Forgetfulness, distractibility, and impulsivity are common symptoms of attention deficit hyperactivity disorder (ADHD). As an older adult with ADHD, how will these traits manifest? We find out from Dr. Tay Kai Hong, Consultant Psychiatrist at Private Space Medical, Farrer Park Medical Centre.
About half of the children with ADHD will have symptoms that persist into adulthood; though less pronounced. The key identifiable traits are inattention, impulsivity, and hyperactivity.
The symptoms of inattention include carelessness, forgetfulness, distractibility, and persistently having difficulty sustaining attention. There is a chronic tendency to procrastinate on tasks that require sustained mental effort and great difficulty in organizing tasks, activities, and physical spaces. Because of poor time management, deadlines are often missed. The person may appear to be daydreamy and often preoccupied with their thoughts.
“The most common ADHD presentations which I see are severe difficulties in concentration and sometimes a disabling tendency to procrastinate on important tasks despite great effort,” Dr. Tay says.
The traits of hyperactivity and impulsivity include restlessness, being unable to stay in one’s seat or remain in queue, excessive talkativeness, frequently interrupting others, and appearing to be tactless and impatient in social interactions.
“The person with ADHD may blurt out answers even before the question is asked, because he or she is not able to resist the impulse to talk,” he says.
"While children with ADHD tend to show all the core symptoms, the adults with ADHD tend to struggle most with inattention. Hyperactivity symptoms get better with age, perhaps because it is easier to manage our behaviors than it is to manage our wandering thoughts," Dr. Tay explains.
“For some of my patients with ADHD, the novelty and variety of experiences which school life offered sustained their interests and performance in school," Dr. Tay says.
Since the ADHD brain is driven by novelty, interest, and a sense of challenge, the wide range of school subjects, co-curricular activities, yearly changes in class and teachers, and constant assignments and assessments helped them stay engaged.
In contrast, life in adulthood may follow a more repetitive, more mundane routine, with family commitments and work responsibilities. It could partially explain why some people with ADHD only present in adulthood.
Typically, adults with ADHD may seek professional help when they are no longer able to cope with the demands at work.
“While they may have compensated for their ADHD symptoms through sheer effort and intellect, there comes a time when demands overwhelm their ability to cope,” he explains.
For a child with ADHD, parents and educators may work together to provide a routine and structure throughout their growing years. When they progress to university or start employment, support systems (such as direct parental supervision or receiving out-of-school tuition) are less available and they may begin to struggle.
“Adults with ADHD also seek help for common mental health challenges such as anxiety, depression, insomnia, or addictive behaviors,” he adds.
Indeed, people with ADHD are at higher risk of developing these conditions, which could be a secondary consequence of their ADHD.
ADHD is a neurobiological disorder which starts in the developmental stages of childhood and can persist into adolescence and adulthood. It can affect a child’s learning ability, emotional regulation, and impulse control.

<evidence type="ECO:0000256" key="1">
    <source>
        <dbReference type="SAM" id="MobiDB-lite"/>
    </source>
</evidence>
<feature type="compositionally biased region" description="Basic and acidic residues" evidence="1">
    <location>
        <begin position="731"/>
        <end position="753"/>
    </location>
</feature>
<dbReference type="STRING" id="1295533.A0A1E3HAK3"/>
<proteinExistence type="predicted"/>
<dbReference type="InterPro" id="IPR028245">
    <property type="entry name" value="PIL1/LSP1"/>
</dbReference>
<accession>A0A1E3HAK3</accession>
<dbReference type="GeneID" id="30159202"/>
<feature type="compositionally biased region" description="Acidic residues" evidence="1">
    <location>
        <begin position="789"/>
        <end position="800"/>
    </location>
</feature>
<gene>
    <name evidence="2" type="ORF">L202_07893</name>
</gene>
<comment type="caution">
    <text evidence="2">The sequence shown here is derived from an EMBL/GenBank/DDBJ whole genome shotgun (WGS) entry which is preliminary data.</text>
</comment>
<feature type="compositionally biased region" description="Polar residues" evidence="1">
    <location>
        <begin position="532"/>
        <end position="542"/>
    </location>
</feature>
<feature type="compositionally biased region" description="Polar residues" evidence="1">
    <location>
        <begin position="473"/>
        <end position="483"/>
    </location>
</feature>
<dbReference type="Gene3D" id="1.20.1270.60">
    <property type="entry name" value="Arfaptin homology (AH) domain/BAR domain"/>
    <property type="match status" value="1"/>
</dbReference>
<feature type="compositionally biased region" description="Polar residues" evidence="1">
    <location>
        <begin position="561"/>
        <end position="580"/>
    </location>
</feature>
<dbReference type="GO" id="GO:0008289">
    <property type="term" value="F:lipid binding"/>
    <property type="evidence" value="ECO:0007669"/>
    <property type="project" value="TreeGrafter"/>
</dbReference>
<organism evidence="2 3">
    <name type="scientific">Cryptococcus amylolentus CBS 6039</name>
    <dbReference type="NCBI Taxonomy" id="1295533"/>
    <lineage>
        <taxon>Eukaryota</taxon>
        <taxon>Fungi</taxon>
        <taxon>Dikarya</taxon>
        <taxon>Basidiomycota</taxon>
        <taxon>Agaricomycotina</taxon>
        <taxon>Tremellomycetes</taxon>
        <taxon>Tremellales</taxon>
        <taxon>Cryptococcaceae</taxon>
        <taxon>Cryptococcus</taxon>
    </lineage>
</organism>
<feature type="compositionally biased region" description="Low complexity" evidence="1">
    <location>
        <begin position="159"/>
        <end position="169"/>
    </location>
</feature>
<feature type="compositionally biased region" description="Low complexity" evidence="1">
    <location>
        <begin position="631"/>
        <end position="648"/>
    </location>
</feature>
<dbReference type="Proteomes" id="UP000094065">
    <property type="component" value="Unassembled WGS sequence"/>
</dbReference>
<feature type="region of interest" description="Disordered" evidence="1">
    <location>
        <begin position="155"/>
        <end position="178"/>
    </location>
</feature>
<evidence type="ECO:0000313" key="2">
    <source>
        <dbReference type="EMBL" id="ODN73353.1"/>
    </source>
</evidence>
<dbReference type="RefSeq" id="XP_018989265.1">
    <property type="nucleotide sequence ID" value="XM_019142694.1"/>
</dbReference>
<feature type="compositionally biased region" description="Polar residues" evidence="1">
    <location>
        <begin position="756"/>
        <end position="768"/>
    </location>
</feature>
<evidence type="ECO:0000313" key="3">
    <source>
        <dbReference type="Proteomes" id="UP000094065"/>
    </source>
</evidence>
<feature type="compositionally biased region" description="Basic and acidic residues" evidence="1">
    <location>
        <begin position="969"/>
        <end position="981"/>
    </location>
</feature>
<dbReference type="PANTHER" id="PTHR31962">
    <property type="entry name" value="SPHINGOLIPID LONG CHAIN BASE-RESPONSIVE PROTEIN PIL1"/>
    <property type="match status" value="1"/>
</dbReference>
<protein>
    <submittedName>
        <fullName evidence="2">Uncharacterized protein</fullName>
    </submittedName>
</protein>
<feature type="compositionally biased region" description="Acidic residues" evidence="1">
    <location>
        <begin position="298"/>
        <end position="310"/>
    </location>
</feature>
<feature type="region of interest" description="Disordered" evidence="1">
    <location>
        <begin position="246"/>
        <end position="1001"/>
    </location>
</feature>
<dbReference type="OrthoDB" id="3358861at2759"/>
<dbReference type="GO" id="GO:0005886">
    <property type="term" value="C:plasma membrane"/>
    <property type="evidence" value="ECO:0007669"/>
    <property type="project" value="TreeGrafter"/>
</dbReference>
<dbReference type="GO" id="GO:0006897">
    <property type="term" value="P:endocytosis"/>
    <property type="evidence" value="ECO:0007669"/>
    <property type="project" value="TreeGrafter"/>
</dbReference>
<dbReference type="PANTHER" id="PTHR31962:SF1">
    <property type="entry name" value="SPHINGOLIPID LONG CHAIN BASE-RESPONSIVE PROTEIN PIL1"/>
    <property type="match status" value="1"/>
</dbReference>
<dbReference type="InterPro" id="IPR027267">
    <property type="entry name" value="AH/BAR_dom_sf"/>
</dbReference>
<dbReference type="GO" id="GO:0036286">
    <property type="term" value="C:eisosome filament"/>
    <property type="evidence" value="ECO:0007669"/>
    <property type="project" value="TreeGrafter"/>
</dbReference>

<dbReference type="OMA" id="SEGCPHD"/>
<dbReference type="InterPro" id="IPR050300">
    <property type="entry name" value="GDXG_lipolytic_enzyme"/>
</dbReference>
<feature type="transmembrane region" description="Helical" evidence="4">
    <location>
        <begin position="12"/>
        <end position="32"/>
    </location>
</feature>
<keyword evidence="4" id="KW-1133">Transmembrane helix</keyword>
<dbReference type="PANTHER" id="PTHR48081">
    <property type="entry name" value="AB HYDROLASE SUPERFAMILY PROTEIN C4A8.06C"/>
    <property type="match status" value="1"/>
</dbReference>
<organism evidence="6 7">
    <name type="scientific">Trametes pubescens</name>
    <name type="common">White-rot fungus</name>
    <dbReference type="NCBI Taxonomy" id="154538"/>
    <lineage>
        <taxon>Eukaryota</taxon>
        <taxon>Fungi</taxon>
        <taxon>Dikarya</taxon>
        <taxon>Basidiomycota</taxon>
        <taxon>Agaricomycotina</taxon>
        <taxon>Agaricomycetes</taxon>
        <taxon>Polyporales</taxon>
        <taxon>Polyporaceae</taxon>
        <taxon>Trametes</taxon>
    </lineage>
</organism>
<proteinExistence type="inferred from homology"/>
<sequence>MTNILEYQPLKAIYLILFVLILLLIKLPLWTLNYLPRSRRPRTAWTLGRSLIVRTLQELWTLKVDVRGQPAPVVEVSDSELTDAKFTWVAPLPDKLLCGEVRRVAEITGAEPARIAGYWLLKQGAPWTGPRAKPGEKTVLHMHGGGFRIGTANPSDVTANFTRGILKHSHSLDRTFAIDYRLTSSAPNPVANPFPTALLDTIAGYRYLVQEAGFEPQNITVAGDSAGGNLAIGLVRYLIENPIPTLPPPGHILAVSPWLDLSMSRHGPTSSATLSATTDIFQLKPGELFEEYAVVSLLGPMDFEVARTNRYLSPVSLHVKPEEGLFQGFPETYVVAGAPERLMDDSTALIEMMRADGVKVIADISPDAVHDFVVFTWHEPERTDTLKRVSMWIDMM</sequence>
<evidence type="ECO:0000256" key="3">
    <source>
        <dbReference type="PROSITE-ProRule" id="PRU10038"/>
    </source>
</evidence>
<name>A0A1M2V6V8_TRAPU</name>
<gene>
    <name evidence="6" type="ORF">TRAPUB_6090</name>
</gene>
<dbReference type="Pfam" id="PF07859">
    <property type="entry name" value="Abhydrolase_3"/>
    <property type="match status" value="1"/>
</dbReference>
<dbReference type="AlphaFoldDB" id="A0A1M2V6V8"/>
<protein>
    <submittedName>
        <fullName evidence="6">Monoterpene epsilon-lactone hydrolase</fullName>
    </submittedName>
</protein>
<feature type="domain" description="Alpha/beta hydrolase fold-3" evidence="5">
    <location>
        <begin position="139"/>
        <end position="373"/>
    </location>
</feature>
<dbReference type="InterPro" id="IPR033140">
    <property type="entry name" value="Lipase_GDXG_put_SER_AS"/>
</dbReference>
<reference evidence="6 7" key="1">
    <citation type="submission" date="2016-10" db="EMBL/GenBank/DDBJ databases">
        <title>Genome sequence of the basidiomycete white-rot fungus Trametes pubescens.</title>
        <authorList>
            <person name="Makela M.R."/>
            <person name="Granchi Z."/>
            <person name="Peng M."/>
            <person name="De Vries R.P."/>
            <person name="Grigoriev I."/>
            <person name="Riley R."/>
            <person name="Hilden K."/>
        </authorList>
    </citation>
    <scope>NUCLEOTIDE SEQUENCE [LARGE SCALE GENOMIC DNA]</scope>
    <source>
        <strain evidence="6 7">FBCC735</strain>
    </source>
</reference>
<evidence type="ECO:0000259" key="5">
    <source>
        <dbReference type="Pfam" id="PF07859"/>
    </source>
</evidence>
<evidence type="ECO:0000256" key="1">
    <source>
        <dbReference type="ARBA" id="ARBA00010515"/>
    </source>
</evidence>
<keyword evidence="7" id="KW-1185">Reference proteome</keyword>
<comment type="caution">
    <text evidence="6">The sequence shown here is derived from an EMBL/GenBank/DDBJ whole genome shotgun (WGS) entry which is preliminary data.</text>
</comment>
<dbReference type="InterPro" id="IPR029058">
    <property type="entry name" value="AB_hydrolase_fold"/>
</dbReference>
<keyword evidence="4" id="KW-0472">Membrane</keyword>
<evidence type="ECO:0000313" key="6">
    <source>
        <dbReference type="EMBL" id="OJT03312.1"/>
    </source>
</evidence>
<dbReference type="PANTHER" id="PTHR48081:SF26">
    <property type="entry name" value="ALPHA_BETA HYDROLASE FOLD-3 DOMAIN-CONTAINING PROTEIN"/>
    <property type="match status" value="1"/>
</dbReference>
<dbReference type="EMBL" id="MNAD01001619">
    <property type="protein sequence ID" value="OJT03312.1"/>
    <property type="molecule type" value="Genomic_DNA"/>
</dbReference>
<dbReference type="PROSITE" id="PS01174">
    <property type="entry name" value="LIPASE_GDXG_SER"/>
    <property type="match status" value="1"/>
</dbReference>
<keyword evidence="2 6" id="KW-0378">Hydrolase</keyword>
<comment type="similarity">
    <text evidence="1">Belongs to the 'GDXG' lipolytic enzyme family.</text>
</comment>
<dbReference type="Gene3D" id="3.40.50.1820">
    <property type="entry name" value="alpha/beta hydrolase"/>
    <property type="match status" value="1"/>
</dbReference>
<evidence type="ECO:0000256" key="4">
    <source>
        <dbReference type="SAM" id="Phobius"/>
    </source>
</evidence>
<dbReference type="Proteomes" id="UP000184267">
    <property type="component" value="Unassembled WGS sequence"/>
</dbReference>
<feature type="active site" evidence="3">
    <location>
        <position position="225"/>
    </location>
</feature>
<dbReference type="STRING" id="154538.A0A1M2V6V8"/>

The symptoms may improve with age. Adults with ADHD would implement new habits and put in place routines to manage the symptoms. Over time, they learn by trial and error what works and what does not.
However, changes to the brain continue as the person gets older. Sometimes, neurodegenerative processes will set in late in life and deteriorate over time. The examples of these processes are Parkinson's disease, Alzheimer's disease, and various types of dementia. These disorders would affect learning, processing speed, and memory.
“Years before developing dementia, older adults may experience increased forgetfulness. They may lose their train of thought more easily or become more impulsive in their actions," Dr. Tay explains. “Doctors call this stage mild cognitive impairment (MCI) and it may progress to dementia but this is not always the case.”
“A handful of recent scientific studies have shown early evidence linking ADHD to an increased risk of developing neurodegenerative disease. It may sound alarming, but the findings are far from conclusive. More research and studies are much needed in this area," he advises.
In that context, the link between ADHD and late-onset dementia remains intriguing, as both disorders primarily affect cognition but lie on opposite ends of the age spectrum.
“Crucially, the studies are unable to determine a cause-and-effect relationship, but the researchers have presented several possible explanations. This could be genetic or due to family-wide environmental risk factors such as smoking, alcohol use, or dietary or lifestyle factors; or health conditions such as stroke, diabetes, consequences from a head injury, sleep disorders, and depression – all of which increase the risk of dementia and could be conceivably related to the impact of ADHD on one’s life,” Dr. Tay elaborates.
While the vast majority of adults with ADHD learn to manage their symptoms more effectively as they age, a small minority may be at higher risk of neurodegenerative disorders and cognitive decline in old age. If you find yourself having to care for an older person with cognitive decline, it is important to learn some caregiving tips.